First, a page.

High street game retail – its inevitable death

High street game retail has never had it so good as it is now, with three console manufacturers all succeeding and an ever widening demographic. But this next year or do are the peak of a wave and it will be rapidly downhill from then. Already high street retail sells a far smaller fraction of gaming than online provides.

Firstly far more games are stolen on peer to peer networks than are bought. So people are perfectly happy to accept delivery of games in this way. Admittedly without paying for them.

Then there is the legitimate online gaming. Habbo, Maple Story, Runescape, World of Warcraft etc with tens of millions of players. Downloadable games from all three platform holders, which is exceeding their wildest expectations. Steam and the other online content providers looking after the PC market. And the 800 pound gorilla that is casual gaming.

The main function of consoles is to act as an anti piracy dongle. And whilst this isn’t broken high street still has a role for this generation. However the world is very rapidly converting to 100Mbps broadband, which makes a console as a media hub based on the internet a practical reality. One which Sony and Microsoft are both working towards with ever bigger hard drives.

An alternative future is to have server based gaming with a fairly thin client in the home, perhaps built into the TV. This approach has the benefits of far lower hardware costs and zero piracy. Microsoft have invested heavily with a Chinese TV manufacturer, probably for this reason and Sony are already a major TV manufacturer.

Then there is the view of Alex St. John of WildTangent who thinks that consoles will die out to be replaced by PC gaming. I am inclined to disagree with this for a number of reasons: cost, lack of standardisation, piracy, lack of platform holder to market it, horrible architecture, poor entertainment hub capabilities etc etc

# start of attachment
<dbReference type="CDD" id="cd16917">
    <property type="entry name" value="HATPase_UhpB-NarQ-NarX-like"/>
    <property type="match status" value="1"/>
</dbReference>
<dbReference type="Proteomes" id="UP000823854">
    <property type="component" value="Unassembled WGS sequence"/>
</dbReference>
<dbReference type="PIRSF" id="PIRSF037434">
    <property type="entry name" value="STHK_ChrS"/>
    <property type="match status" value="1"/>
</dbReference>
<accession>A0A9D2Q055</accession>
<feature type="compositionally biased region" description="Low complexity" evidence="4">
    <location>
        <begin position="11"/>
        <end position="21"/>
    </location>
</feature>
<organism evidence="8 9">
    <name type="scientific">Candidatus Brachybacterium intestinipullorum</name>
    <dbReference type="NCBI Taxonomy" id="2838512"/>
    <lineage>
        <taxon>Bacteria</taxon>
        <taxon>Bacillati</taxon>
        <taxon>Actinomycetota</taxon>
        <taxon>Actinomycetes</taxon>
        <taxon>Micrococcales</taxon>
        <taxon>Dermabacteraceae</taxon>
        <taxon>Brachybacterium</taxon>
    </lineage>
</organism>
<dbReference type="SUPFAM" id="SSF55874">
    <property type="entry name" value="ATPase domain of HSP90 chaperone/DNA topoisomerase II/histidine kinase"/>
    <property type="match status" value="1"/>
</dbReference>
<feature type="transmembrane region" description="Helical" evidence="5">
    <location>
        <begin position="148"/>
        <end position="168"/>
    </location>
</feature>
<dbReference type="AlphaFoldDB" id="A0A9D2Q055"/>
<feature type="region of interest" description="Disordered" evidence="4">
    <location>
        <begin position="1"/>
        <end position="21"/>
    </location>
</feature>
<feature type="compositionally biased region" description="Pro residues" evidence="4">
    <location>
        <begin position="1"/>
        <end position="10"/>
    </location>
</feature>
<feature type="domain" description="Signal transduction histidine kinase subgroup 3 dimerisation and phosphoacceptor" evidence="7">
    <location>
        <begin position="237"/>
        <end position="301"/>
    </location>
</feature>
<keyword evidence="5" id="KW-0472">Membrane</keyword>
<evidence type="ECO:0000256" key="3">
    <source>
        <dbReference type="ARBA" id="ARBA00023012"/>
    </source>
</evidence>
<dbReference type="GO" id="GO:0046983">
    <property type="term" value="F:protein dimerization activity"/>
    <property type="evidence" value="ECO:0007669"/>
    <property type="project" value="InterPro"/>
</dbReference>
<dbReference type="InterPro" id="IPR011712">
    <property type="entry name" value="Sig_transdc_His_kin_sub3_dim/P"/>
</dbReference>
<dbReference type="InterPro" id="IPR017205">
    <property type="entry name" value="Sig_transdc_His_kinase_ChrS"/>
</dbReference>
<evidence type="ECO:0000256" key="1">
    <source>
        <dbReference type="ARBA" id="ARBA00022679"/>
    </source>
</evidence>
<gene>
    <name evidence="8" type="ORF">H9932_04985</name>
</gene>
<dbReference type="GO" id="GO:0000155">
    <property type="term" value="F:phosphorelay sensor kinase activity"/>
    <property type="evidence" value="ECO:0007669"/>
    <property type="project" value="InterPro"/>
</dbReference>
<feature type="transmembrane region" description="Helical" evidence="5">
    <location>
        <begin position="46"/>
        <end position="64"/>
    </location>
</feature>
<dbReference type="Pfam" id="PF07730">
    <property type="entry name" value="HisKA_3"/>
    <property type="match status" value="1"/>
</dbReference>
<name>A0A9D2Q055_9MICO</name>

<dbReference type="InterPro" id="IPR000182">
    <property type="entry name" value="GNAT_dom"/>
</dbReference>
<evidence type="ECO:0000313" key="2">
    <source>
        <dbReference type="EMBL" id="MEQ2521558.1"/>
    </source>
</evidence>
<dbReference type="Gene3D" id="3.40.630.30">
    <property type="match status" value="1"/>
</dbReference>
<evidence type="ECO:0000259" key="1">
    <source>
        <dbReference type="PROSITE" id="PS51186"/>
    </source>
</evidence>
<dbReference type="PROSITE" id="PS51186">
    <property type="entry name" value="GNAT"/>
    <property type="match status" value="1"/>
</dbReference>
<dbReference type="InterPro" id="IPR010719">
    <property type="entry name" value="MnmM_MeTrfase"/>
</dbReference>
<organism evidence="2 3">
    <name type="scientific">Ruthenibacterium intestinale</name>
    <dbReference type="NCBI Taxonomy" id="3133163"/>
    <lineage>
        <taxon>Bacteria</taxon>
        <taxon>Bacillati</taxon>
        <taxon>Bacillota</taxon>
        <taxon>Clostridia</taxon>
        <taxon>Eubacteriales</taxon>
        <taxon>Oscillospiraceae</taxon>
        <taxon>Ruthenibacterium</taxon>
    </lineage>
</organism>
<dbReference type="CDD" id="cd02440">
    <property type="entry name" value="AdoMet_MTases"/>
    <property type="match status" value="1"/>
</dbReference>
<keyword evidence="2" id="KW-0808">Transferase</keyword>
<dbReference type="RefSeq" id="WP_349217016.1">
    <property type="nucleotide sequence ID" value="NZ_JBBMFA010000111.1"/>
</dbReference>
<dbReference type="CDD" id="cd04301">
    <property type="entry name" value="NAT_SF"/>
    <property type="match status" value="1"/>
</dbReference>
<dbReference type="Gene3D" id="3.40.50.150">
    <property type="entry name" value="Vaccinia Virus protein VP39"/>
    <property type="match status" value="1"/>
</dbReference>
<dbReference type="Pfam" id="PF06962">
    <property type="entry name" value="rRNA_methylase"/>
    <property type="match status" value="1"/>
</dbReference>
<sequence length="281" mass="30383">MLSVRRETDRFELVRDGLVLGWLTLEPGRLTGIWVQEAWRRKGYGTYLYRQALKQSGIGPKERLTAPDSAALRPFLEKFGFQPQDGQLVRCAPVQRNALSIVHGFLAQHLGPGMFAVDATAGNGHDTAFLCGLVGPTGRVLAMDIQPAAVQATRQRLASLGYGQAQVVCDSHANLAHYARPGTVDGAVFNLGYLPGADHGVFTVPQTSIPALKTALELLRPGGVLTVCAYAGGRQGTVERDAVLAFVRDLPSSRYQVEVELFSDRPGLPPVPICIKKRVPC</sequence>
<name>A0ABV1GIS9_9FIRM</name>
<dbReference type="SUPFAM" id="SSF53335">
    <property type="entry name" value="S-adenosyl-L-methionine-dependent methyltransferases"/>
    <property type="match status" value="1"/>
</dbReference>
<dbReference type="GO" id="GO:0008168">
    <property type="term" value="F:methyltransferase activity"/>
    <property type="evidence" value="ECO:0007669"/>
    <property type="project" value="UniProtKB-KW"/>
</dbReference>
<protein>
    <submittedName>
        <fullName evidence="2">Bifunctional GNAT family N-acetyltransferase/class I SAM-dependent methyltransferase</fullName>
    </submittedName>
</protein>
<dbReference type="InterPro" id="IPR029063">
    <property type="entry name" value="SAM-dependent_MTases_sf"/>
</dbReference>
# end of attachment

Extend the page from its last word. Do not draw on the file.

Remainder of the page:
Download offers a lot of advantages over retail. A far wider range of product would be on offer with no stock problems, delivery is far more convenient with the game loaded direct on your game machine, there is no plastic and cardboard to clutter up your house, cutting out the costs of distribution and retail mean games can be cheaper to buy and publishers and developers have a better business model with a long tail so are far more likely to create niche games.

So the future will definitely be online and could be powerful entertainment hubs or server based gaming. Or both. Or maybe PCs. What is for sure is that none of these options need a high street.

1 Comment

  1. Well, there’s nothing more satisfying than picking up a hefty cardboard box filled with a lush manual you’re willing to read on the toilet or in other places and other goodies or even just putting your nose in an opened box and inhale it all. For me, the game experience shouldn’t start after you’ve installed it, but right when you open the ‘package’. 😉

    Retail has its issues alright but if I have the choice I always go for the retail copy, even if it’s more expensive than the digital distribution (which it usually isn’t oddly enough…). Developers/publishers getting the whole or a bigger cut is nice and all but sometimes you need to think of what certain gamers want too.

    Also, with the approaching trend of ISP’s limiting bandwidth it’s gonna be interesting to see if digital delivery will really break through. In Belgium for example the biggest ISP’s have always imposed harsh limits (20GB for a regular €45 monthly fee nowadays). For the size of current AAA games, that’s just not adequate at all.

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